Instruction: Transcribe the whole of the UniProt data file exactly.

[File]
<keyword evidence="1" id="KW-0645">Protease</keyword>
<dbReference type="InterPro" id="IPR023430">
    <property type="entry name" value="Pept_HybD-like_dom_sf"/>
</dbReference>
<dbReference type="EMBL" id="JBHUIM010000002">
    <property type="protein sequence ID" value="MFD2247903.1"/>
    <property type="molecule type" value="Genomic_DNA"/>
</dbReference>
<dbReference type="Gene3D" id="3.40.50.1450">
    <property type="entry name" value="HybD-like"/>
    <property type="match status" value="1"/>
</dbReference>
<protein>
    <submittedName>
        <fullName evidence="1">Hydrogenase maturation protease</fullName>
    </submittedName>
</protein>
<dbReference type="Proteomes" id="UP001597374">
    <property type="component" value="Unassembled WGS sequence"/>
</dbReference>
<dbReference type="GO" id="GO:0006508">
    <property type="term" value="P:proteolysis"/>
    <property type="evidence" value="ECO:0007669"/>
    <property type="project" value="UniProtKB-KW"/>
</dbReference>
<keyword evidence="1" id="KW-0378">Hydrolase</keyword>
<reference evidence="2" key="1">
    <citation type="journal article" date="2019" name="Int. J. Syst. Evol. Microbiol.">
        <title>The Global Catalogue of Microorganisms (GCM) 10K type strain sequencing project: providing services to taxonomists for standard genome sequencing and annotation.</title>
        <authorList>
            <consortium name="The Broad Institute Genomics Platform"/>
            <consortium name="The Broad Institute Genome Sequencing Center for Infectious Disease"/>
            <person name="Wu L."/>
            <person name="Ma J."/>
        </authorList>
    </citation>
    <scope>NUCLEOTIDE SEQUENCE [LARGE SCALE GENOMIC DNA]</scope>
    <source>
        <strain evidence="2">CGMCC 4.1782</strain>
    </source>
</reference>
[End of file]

<keyword evidence="1" id="KW-0645">Protease</keyword>
<dbReference type="InterPro" id="IPR023430">
    <property type="entry name" value="Pept_HybD-like_dom_sf"/>
</dbReference>
<dbReference type="EMBL" id="JBHUIM010000002">
    <property type="protein sequence ID" value="MFD2247903.1"/>
    <property type="molecule type" value="Genomic_DNA"/>
</dbReference>
<dbReference type="Gene3D" id="3.40.50.1450">
    <property type="entry name" value="HybD-like"/>
    <property type="match status" value="1"/>
</dbReference>
<protein>
    <submittedName>
        <fullName evidence="1">Hydrogenase maturation protease</fullName>
    </submittedName>
</protein>
<dbReference type="Proteomes" id="UP001597374">
    <property type="component" value="Unassembled WGS sequence"/>
</dbReference>
<dbReference type="GO" id="GO:0006508">
    <property type="term" value="P:proteolysis"/>
    <property type="evidence" value="ECO:0007669"/>
    <property type="project" value="UniProtKB-KW"/>
</dbReference>
<keyword evidence="1" id="KW-0378">Hydrolase</keyword>
<reference evidence="2" key="1">
    <citation type="journal article" date="2019" name="Int. J. Syst. Evol. Microbiol.">
        <title>The Global Catalogue of Microorganisms (GCM) 10K type strain sequencing project: providing services to taxonomists for standard genome sequencing and annotation.</title>
        <authorList>
            <consortium name="The Broad Institute Genomics Platform"/>
            <consortium name="The Broad Institute Genome Sequencing Center for Infectious Disease"/>
            <person name="Wu L."/>
            <person name="Ma J."/>
        </authorList>
    </citation>
    <scope>NUCLEOTIDE SEQUENCE [LARGE SCALE GENOMIC DNA]</scope>
    <source>
        <strain evidence="2">CGMCC 4.1782</strain>
    </source>
</reference>